Monday 15 March 2021

Little Guide to My Pet Peeves - Part 1 (Words & Phrases)

 Little Guide To Pet Peeves

A long overdue follow up to my book Little Guide To Unhip but I have decided to do these as a series of blogs.

I shall being posting these over the next few weeks (or probably months at this rate) as it keeps evolving, especially as all our lives have changed so much since I began this. But some things are just as relevant as they ever were, for example, in relation to the online world!

I began this for fun, so please do take it in the spirit in which it’s meant.  I’ll put my hands up and say I probably have as many annoying little turns of phrases and behaviours as the next person.  These are just my personal bête-noires.  

I’ve divided them loosely into ten areas (which may change as I go along) but the first thing that inspired me to begin this was Part 1 – words and phrases. Please feel free to share your own in the comments section.


Part 1 - Words & Phrases


Hun- This really gives me the heebie-whatsits. It’s ubiquitous, you can’t escape it. The most guilty are women on social media or other internet platforms talking to other women.  The worst thing about it is that it’s meant to be a term of affection, or extending friendship. Sorry about your tooth pain, hun.  PM me, hun and I will give you a link XX.  But why? I want to scream ‘My name is Kate’ or whatever user name I happen to be using, so why the heck all this hun malarkey?  I’m not part of the hun club and you won’t catch me following the herd to be accepted. I am past all that.  I can forgive a person if they are Australian as I think its use there predates the false chumminess of the internet. I think it may be true in Scotland too. My mother used to call me honeybunch as a term of endearment when I was a child. But she is my mother and not many others used it. Certainly not every other person.

A close runner is Sweetie.  Sometimes I give in to temptation and call them 'flower' or 'petal' or 'my dear' in return.  My sister loathes it when men call her 'dear'. She always replies by calling them 'pal'.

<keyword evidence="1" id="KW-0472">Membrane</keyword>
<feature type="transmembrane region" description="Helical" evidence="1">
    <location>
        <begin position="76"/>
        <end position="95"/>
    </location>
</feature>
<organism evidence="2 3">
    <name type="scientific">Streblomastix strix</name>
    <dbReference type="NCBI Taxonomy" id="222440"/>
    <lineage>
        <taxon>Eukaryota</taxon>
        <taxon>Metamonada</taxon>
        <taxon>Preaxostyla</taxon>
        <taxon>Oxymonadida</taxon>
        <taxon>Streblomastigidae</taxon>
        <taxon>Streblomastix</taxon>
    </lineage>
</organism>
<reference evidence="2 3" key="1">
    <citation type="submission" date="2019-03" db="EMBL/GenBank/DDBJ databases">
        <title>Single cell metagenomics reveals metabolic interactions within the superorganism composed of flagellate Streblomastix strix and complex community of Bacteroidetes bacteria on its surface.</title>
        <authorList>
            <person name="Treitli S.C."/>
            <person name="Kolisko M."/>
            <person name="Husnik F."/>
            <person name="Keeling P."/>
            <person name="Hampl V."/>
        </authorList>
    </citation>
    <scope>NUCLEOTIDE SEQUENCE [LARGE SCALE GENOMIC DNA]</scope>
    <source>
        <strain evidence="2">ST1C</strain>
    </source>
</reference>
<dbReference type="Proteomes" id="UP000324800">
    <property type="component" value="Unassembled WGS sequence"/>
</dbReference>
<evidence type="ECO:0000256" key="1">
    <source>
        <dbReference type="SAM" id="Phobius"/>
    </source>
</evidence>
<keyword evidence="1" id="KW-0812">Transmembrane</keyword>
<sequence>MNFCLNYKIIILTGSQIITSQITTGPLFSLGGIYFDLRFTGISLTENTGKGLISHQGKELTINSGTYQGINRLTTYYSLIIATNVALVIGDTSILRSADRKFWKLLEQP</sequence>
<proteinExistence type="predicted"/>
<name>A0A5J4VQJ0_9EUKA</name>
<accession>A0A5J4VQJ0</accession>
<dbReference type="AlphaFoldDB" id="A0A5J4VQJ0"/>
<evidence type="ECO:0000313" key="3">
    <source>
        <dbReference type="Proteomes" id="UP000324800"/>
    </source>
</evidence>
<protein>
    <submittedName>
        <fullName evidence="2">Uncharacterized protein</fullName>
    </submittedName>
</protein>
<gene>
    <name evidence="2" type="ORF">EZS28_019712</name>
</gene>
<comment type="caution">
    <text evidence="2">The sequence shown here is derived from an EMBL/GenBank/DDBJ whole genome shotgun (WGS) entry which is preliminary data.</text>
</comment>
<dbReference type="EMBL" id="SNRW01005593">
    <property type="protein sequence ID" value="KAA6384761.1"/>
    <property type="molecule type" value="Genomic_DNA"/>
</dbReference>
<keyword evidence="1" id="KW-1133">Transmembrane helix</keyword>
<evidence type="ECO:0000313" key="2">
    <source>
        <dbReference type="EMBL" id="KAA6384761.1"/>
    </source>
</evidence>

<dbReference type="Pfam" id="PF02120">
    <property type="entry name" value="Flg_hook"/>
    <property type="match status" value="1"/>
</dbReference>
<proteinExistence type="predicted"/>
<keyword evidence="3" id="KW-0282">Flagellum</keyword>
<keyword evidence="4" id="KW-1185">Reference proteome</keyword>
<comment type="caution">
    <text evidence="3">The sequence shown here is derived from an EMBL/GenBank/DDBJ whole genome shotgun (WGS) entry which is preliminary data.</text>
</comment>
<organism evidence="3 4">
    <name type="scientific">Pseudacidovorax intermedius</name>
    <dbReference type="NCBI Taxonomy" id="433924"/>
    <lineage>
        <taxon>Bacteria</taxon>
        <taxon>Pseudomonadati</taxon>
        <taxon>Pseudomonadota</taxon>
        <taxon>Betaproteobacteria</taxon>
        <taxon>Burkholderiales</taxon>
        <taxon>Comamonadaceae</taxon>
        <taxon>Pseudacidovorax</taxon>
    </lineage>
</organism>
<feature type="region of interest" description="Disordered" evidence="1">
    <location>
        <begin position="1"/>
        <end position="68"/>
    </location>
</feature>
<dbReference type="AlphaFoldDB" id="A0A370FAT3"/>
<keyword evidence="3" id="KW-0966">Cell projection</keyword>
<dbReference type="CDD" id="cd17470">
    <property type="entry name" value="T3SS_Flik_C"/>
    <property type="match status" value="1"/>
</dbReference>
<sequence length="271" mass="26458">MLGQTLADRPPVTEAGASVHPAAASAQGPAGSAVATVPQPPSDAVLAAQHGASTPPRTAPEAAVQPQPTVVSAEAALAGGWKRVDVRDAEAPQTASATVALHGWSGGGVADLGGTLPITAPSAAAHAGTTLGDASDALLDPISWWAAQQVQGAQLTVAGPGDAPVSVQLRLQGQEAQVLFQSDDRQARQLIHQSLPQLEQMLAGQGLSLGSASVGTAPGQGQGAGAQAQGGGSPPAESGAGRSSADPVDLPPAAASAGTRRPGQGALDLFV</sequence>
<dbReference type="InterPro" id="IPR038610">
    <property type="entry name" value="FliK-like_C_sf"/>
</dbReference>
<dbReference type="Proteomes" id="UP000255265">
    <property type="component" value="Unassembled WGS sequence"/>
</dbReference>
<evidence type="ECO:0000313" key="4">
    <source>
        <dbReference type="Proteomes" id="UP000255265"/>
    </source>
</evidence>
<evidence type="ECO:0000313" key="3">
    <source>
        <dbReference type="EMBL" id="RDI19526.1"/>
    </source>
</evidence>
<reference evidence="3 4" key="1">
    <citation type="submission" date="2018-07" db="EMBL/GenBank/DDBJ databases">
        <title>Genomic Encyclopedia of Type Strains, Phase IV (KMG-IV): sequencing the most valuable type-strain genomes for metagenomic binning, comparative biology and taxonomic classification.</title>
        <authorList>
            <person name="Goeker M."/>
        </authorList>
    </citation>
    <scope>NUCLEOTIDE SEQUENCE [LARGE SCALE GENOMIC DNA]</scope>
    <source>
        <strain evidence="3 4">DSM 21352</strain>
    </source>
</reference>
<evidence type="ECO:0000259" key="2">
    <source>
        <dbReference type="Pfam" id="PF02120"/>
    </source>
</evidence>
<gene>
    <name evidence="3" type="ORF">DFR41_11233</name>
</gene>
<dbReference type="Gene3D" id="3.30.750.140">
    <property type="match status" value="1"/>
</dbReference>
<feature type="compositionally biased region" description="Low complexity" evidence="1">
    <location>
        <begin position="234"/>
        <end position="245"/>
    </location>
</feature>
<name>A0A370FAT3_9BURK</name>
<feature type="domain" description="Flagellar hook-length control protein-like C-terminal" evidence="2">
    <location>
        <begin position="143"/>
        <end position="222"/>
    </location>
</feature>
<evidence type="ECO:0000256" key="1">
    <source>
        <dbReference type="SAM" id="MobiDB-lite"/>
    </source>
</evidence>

Irregardless– it is regardless and irrespective but now the two seem to be conflated, and the uninitiated will continue to say irregardless, regardless of what I write and what is right. In fact, I couldn’t help but sneak this into a novel.  Speech blunders are wonderful for character studies!

Panties– I know I’m not alone with this one. In one of the book groups on Facebook there were 291 comments below the original post by someone claiming it was one of her pet hates too some years ago.  There were some hilarious contributions to the thread and particularly from one man who was persuaded to remove his ‘panties’ from the character in his book. This is the wonder of an international discussion where in the US women’s underwear is panties and the knickers of the Brits are not used.  One of my contributions to this long thread was the reason I loathe the word ‘panties’ is because it sounds a mixture of infantilising and porno in equal measure, ugh!  It seems to be generally us British women who cringe at its use.

So– this tiny little word at the beginning of every sentence, or in answer to any question put to a politician, or to begin any Facebook status. This annoys my brother more than me although I did incorporate this annoyance into the same work of fiction as the irregardless mentioned above. 

Going Forward– like ‘so’ heading every sentence, or ‘hun’ ending every social media comment, ‘going forward’ has spread everywhere like mold spores.  What began as a considered, emotionally intelligent way of getting one out of a sticky hole and not repeating the awful mistakes of the past in a given situation, now seems to be a redundant glue word.  ‘What we are doing, going forward, is this..’ ‘What do you want to do now, going forward…?’ As if there was some doubt regarding the direction of travel. What else are we doing?  As good as it would be to time travel, I don’t think physics has quite caught up with that yet, so we shan’t be going backward any time soon.  Whatever happened to ‘in the future’? 

My bad– when I first heard this – or should I say, saw it written down in a forum – I thought there must have been an error; that the author had omitted a word. It didn’t even make any sense. I wanted to say My bad what? But then, as is the way when you hit on a new expression, I started seeing it everywhere.  I mean, why not just say ‘my mistake’ or ‘I’m sorry’? That would be too simple, though.

Have Your Cake and Eat It – I’ve never really got the measure of this silly expression or what it’s trying to convey.  I know the sort of context in which it’s it’s said. But if it’s meant to mean you can’t eat your cake twice then why not just say that?  That’s perfectly clear to me.  But also it’s stating the bleeding obvious too.  Why would anyone try and eat the same cake twice?  I think we need a completely new expression or why not stick with the much clearer ‘you can’t have it both ways’. 

Anymore For Any More– Usually said when some hostess with the mostest is wanting to know if her guests want any more helpings of food.  It just seems to be one of those irritating, over-achieving over-used expressions which isn’t all that.  Maybe it’s just me, but just ask me and my table neighbour if we’d like any more. You don’t have to be clever: a hackneyed phrase that wasn’t all that clever to start with is just, well, annoying.